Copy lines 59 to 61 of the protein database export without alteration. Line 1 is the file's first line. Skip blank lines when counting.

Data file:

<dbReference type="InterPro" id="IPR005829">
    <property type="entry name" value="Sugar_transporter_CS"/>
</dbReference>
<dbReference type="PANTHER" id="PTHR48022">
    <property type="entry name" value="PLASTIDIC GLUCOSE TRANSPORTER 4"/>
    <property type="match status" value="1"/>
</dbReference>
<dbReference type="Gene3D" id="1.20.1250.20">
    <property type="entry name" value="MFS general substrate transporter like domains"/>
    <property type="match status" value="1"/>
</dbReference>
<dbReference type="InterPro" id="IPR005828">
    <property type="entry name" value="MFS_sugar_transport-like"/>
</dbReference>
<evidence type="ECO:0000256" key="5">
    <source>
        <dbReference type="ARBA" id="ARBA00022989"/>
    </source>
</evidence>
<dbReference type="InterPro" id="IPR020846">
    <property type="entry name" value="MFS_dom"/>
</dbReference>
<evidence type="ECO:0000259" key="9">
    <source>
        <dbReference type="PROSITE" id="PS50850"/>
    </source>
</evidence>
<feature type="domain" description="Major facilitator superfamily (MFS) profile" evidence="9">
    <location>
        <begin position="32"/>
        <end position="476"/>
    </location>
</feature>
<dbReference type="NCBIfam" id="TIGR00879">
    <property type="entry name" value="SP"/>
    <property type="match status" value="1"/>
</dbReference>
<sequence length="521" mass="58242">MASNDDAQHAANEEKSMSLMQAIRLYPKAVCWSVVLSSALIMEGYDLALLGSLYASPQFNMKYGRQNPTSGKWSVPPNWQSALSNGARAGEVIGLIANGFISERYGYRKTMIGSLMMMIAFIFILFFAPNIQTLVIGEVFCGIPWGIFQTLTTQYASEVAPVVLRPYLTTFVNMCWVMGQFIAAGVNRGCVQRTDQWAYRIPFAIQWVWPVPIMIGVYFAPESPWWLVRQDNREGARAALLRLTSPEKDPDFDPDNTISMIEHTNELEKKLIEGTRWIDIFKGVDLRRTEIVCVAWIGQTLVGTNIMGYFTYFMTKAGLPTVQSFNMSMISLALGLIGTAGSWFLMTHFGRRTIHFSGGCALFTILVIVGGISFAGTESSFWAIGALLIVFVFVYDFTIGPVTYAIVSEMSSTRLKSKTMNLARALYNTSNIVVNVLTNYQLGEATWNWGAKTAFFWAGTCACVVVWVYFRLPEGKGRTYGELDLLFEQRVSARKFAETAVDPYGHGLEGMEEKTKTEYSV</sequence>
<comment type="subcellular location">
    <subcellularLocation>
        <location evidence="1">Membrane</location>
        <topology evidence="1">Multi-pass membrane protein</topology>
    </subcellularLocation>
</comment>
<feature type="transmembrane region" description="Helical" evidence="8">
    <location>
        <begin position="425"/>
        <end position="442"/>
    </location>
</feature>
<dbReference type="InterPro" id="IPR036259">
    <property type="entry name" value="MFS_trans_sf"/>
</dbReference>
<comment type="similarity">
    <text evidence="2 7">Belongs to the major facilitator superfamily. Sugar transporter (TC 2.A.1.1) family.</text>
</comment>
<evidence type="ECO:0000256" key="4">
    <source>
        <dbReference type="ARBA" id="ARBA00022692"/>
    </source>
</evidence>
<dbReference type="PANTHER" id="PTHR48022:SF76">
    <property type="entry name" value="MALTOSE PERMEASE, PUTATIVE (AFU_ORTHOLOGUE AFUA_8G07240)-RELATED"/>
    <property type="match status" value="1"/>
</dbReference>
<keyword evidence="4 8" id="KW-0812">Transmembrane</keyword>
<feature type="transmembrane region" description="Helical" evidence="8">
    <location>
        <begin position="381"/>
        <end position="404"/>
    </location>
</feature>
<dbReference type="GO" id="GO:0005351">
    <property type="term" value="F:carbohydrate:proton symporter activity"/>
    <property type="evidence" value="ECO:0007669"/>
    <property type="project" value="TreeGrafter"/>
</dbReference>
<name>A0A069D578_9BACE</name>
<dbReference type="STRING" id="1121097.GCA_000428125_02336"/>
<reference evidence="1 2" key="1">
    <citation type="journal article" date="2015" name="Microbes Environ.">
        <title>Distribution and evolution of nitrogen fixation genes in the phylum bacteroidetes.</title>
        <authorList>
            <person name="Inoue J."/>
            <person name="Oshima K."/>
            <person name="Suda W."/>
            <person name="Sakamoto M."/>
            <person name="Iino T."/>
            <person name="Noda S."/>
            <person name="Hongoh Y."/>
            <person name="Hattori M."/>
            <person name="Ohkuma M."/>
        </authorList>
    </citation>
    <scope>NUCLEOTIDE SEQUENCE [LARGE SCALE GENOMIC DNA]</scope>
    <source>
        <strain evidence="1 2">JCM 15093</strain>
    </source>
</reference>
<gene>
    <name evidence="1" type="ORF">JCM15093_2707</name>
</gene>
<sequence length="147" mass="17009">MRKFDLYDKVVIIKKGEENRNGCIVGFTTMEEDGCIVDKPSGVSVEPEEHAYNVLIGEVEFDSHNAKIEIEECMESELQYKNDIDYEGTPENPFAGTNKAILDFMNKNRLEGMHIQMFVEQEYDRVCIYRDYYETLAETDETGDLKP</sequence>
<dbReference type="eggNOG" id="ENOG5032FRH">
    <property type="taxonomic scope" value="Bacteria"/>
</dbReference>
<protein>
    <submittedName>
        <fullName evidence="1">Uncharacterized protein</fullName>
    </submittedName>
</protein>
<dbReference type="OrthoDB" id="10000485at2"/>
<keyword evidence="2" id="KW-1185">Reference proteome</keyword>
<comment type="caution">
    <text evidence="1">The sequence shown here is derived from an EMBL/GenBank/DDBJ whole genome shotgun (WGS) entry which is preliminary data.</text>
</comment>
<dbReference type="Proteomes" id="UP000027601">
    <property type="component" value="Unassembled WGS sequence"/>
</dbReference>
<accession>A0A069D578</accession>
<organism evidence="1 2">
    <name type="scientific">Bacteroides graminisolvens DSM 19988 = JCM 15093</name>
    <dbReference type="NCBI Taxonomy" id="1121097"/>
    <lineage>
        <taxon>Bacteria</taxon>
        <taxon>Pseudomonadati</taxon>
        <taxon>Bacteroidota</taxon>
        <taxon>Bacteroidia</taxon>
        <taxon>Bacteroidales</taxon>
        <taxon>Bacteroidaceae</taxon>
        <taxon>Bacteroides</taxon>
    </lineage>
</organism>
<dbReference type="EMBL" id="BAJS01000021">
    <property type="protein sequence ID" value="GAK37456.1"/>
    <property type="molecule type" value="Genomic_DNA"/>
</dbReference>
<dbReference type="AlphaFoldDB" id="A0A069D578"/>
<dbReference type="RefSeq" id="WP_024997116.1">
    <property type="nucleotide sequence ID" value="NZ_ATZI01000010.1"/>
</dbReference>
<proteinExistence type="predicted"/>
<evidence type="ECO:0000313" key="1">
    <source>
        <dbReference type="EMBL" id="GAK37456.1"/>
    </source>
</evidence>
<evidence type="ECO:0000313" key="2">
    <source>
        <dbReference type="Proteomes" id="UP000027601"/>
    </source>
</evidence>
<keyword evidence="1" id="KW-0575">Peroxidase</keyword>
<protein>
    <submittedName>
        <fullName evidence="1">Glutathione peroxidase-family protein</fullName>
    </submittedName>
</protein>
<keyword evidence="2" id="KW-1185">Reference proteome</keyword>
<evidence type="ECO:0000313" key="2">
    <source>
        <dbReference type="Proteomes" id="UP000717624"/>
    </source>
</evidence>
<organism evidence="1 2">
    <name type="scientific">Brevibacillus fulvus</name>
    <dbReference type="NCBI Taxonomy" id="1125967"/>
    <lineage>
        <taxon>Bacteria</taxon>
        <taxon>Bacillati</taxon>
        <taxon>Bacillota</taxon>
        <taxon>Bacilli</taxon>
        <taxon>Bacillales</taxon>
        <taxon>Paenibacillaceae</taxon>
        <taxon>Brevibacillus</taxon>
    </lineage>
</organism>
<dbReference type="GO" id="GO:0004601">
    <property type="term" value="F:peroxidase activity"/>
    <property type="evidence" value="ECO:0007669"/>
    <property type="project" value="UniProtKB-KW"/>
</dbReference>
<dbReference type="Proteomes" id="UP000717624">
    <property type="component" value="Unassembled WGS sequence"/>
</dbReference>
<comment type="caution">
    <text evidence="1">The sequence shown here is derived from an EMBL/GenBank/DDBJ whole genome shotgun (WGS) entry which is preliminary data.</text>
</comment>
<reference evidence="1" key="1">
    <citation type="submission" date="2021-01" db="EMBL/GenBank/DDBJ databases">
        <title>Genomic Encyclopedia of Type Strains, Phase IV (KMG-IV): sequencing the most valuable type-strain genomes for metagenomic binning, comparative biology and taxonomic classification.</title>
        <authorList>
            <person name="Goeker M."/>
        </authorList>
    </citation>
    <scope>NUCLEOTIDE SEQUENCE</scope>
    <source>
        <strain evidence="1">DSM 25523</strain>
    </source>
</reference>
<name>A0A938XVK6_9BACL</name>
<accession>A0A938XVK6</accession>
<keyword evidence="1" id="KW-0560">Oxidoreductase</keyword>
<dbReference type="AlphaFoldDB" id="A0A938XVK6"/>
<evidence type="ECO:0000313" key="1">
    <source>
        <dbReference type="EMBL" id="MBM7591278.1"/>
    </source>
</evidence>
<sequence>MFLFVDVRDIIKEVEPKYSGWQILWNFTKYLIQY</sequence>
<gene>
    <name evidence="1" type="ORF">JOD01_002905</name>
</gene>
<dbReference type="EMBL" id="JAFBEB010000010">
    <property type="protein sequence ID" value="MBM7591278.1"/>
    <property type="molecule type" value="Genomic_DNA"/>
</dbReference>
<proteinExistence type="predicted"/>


        <dbReference type="ARBA" id="ARBA00022692"/>
    </source>
</evidence>